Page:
Blame your project stakeholders for failure

Everybody makes mistakes from time to time.
It is in these moments that it is most important to know who to blame.
Blame Management
Just kidding.
It was an eye-opening experience. It was one of those “duh” moments when something didn’t work out as planned. It was a small, simple piece of our system design, which sounded great in discussions, but wasn’t practical.
I was a little frustrated that we hadn’t been able to find this 5 months ago. But, I decided to reframe the problem.
Here’s how.
The 5 Whys
Sakichi Toyoda developed this technique for root cause analysis. It is an integral part of Lean Thinking. It’s what we used on my team to learn a lot from this problem.
Simply put, you need to start with the problem and then ask why it happened. It is important not to place blame and instead focus on objective causes.
Here’s a new example I have in my head, made generic for public consumption.
The Problem
Even though all stakeholders met to discuss the new design, and there were no flaws found, we discovered a fatal flaw in the design. It could have been discovered five months ago, but it was only discovered now.
We have already solved the technical problem. What we are doing is investigating why it was a problem and why it took so much time to find it.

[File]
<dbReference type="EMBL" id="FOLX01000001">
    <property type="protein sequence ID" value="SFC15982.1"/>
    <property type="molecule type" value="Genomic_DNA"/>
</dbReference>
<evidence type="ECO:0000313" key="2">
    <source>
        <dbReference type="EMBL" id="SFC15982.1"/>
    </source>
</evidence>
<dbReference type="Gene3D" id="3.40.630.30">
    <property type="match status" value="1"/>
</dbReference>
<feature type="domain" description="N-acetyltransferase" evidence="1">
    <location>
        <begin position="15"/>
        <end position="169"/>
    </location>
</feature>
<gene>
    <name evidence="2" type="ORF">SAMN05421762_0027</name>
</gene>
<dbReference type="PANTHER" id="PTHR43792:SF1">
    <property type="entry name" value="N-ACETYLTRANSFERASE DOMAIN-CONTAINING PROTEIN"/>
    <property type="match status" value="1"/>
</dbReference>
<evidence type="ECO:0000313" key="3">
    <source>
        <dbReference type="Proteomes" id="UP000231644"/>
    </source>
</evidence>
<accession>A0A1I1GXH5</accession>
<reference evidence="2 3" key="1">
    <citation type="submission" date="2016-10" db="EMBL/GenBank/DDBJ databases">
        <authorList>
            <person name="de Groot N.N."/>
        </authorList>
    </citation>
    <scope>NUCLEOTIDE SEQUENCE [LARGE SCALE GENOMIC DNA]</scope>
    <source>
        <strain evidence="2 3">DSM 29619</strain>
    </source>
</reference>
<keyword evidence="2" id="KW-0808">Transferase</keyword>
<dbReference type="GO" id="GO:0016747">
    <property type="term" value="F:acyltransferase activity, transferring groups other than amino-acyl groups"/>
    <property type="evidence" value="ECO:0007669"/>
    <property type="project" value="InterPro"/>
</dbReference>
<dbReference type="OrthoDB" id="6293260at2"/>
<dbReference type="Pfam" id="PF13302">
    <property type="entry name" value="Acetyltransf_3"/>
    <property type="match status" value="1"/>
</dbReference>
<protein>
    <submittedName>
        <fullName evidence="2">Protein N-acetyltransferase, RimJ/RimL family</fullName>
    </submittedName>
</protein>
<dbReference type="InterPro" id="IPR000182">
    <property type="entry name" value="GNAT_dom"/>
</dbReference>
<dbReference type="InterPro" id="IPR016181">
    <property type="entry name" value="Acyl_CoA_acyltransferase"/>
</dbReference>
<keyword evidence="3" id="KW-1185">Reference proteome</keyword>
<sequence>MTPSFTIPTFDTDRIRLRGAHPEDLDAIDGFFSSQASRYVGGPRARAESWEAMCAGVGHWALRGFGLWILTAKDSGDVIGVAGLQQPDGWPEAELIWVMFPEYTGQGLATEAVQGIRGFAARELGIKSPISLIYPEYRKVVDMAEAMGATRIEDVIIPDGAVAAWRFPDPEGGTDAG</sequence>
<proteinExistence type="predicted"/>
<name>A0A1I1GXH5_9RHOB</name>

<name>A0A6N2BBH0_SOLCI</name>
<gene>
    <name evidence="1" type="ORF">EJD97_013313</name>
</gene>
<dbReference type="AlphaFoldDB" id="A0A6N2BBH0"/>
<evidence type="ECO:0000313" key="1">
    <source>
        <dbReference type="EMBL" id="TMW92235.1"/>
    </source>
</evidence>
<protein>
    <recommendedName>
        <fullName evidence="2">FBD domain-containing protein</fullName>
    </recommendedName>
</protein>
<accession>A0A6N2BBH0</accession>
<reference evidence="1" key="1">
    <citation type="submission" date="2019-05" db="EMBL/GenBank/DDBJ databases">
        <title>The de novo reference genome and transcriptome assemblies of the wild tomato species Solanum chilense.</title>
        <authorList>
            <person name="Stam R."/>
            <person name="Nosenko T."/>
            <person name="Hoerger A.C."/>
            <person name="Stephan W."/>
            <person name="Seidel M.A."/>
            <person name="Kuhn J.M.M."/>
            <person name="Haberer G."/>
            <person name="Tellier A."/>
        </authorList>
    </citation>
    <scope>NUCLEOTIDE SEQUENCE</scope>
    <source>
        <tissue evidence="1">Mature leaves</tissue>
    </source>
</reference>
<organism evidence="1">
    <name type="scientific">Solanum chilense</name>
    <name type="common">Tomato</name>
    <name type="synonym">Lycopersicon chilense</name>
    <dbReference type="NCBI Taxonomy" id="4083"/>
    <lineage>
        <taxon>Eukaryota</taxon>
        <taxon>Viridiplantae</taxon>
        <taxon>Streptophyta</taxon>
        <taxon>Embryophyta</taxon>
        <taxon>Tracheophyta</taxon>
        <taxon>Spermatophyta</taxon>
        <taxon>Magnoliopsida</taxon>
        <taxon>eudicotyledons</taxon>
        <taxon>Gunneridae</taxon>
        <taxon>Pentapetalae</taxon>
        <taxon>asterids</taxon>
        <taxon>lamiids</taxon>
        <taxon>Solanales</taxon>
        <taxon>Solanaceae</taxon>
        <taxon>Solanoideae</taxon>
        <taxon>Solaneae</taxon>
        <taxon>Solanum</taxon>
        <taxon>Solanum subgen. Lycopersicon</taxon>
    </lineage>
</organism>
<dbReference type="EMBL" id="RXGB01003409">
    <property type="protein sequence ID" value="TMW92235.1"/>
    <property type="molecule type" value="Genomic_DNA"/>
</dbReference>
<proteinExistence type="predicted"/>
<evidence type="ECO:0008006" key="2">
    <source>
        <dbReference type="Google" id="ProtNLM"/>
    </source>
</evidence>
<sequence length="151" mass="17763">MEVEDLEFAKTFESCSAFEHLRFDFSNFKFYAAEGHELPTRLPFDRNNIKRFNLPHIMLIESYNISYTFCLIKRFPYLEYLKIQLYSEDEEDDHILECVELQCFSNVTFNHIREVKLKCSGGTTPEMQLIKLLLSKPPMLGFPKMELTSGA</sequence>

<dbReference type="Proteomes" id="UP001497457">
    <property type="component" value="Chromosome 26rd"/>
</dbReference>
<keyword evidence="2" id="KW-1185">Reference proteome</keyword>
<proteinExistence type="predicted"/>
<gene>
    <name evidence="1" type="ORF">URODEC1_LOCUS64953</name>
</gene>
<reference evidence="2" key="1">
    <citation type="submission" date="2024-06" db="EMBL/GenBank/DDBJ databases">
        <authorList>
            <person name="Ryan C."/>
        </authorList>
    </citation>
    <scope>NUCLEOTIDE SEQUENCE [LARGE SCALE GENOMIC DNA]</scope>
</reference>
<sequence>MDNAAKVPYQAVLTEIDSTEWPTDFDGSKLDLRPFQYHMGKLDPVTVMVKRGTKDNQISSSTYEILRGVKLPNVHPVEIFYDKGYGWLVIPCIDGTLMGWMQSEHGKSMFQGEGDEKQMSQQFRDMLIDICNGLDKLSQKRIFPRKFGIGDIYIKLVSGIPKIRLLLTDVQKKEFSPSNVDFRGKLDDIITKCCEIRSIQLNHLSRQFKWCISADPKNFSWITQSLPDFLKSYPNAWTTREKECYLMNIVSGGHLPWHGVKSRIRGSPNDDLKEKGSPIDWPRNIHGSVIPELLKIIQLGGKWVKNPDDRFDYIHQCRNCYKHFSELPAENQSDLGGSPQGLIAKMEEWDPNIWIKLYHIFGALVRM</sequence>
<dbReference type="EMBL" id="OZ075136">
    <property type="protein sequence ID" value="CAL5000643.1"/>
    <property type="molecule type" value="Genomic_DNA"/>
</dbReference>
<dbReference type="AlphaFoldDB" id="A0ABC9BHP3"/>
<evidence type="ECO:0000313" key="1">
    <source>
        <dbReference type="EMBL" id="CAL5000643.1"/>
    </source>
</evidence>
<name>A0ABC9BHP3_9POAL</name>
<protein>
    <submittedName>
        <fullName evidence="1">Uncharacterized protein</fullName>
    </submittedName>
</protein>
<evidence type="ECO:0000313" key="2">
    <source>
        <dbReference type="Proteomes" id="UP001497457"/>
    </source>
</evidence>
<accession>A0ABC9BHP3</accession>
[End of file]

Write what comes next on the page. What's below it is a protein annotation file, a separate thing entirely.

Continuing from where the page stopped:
Why # 1
Why was a flawed design universally accepted as valid?
It seemed good to everyone at that time. We didn’t see the flaw.
Why # 2
Were we not able to spot the flaw?
This was a detail that no one thought of at the time.
Important point: It’s tempting to blame ‘those guys’ here. Do not let the 5 Whys become the 5 Blames. First, think about the process and the system. It’s usually not a bad apple. It can be ….).
Why # 3
Why didn’t anyone consider this flaw in implementation at the time?
We hadn’t implemented anything.
Why # 4
Why hadn’t we done anything 5 months ago to validate the design?
Software is not released until major milestones are reached for waterfall releases. Our development is done in silos and with coordinated releases. We didn’t have a minimum viable product (MVP), or prototype to work with.
Why #5
Why didn’t we have a prototype or MVP to work with?
We have not fully adopted lean thinking here.
Continue to adopt lean thinking and processes by creating rapid prototype code whenever there is a major design modification, a minimum viable product (MVP). Continuous feedback from stakeholders is required to iterate on the MVP.

Author: Victoria